Central banks have been entrusted with the task of developing and implementing measures for limiting systemic risk. They should cope with this task but if they don’t succeed, central banks are risking their credibility.
Among economic policymakers there is a belief that the central banks’ experience in the pursuit of monetary policy and their credibility obtained due to activities aimed at combating inflation will be a model for macroprudential policy. When the central banks extend their mandate to pursuing macroprudential policy, they also risk losing their hard-earned credibility resulting from the efficiently conducted monetary policy.
The term “macroprudential” was used for the first time in 1970s by the Cooke Committee (the precursor of the Basel Committee on Banking Supervision). It became a serious topic among policymakers and economic researchers after the financial crisis of the late 2000s and was promoted as a regulatory approach to manage the systemic risk of the financial sector.
The objective of macroprudential measures is to counteract the build-up of imbalances in the financial system that may lead to significant negative economic consequences. For this reason, macroprudential policy is currently enjoying political support ‒ especially since the memories of the financial crisis are still vivid. In the future, macroprudential policy will be used more frequently. However, by then the memory of the last financial crisis will fade, market participants will reap short-term benefits of the bubbles emerging on the markets, and the political support could be much lower.
In the case of monetary policy, central banks have one main instrument ‒ interest rates, and one measurable objective ‒ inflation. Unfortunately, in the case of macroprudential policy the situation is more complicated, because there is a wide range of instruments and measures available, which are supposed to reflect systemic risk and financial instability. What’s more, at present we cannot expect that in a few years the level of macroprudential policy knowledge will be the same as the one in monetary policy. An additional problem is the appropriate calibration (benchmarking) of macroprudential instruments, especially in the case of countries which have not used them before and must rely to a greater extent on international experience.
The use of macroprudential policy means the co-operation of many institutions, including the fiscal authorities. This could lead the macroprudential decision-making process to become both more politicized and more complicated due to the various points of view. The involvement of an institution responsible for fiscal policy in the conduct of macroprudential policy could result in a potential conflict between fiscal policy and macroprudential policy, as the former is influenced by the political cycle.
This is possible in the short term – for example, strong credit growth during a boom supports economic growth at the expense of weakening it in the longer term. Therefore, in such a case, fiscal institutions may not be inclined to intervene, because there would be pressure against the tightening of the measures (e.g. by changing the level of the counter-cyclical buffer). The necessity of using instruments limiting economic growth in a short period of time, in order to avoid a recession which seems unlikely at a given moment, is often difficult to accept politically. This is the problem of pro-cyclicality known in the sphere of financial regulation, i.e. the activities of market participants and the authorities may increase the adverse volatility of the financial system.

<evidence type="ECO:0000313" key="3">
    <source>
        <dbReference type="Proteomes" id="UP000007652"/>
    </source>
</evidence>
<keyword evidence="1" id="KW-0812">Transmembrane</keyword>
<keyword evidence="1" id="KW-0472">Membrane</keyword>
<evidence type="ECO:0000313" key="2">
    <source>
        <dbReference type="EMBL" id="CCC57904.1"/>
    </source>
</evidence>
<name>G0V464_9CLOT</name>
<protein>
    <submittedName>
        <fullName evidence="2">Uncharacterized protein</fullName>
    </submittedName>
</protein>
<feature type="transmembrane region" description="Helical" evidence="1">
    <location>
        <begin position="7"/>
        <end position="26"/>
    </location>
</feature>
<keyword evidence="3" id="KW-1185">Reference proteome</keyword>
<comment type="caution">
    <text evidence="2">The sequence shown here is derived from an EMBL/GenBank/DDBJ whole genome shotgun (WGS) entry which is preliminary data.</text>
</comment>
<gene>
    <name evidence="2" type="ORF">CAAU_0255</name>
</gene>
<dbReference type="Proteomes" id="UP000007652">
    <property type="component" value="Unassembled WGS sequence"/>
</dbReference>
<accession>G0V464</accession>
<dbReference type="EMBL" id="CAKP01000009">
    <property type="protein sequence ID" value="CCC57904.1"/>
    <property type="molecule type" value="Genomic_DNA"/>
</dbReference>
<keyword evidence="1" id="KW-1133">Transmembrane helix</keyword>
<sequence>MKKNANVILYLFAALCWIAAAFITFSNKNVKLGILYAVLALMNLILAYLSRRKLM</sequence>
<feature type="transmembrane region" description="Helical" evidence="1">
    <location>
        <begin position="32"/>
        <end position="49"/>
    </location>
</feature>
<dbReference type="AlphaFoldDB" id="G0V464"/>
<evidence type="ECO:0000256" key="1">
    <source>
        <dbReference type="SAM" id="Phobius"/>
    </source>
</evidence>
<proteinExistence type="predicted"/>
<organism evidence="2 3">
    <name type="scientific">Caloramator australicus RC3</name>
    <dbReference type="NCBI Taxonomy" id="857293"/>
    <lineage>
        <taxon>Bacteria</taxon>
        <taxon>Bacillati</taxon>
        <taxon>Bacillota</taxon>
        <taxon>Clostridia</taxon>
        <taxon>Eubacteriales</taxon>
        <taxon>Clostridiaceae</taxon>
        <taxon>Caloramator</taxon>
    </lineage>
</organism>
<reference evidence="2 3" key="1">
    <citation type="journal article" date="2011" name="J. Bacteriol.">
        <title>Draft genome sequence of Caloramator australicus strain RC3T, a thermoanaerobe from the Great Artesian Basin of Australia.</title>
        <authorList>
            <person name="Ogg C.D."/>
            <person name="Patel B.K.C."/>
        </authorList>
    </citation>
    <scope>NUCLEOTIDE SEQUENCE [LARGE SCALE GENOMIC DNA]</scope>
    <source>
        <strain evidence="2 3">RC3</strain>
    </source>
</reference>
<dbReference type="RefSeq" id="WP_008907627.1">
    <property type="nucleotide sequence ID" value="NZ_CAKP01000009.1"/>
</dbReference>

Therefore, the more possibilities and different interests that influence the macroprudential authorities, the bigger the chance of a decision-making paralysis. For this reason, the institutions responsible for macroprudential supervision – just like monetary policy institutions – should be independent from the current political cycle.
On the other hand, institutions responsible for the regulation of the financial system may be prone to premature intervention, especially in the post-crisis period. That is because they are afraid of possible criticism if they fail to detect rising systemic risk, for example, in the form of a price bubble in the assets market. The desire to prevent future crises at all costs may significantly and adversely affect the level of investment and the possibilities of future economic growth.
From a practical point of view, problems with the implementation of macroprudential policy are bound to emerge. Uncertainty regarding the calibration and effectiveness of macroprudential instruments and the institutional structure in many countries mean that there may be significant political opposition to the activities of macroprudential authorities.
For these reasons, entrusting central banks ‒ as institutions with an established independence ‒ with the conduct of macroprudential policy seems to be a good idea. However, the success of macroprudential policy depends on the ability to reach a consensus and access to an appropriate set of instruments.
Central banks have managed to achieve good results in socioeconomic communication, the aim of which is to control inflation expectations. The present challenge is for the central banks to effectively lead communication concerning macroprudential policy. The goal is to successfully counteract or reduce risk in the financial system. If they don’t succeed in this task, it could mean that the efforts to create mechanisms of protection against systemic risk which have been made thus far may not be sufficient. This could result in financial and price instability and the undermining of the credibility of the central banks.
The author is a doctor of economic sciences and works at the NBP (the Polish central bank) Financial Stability Department. The article presents her private views, and is not an expression of the official position of NBP.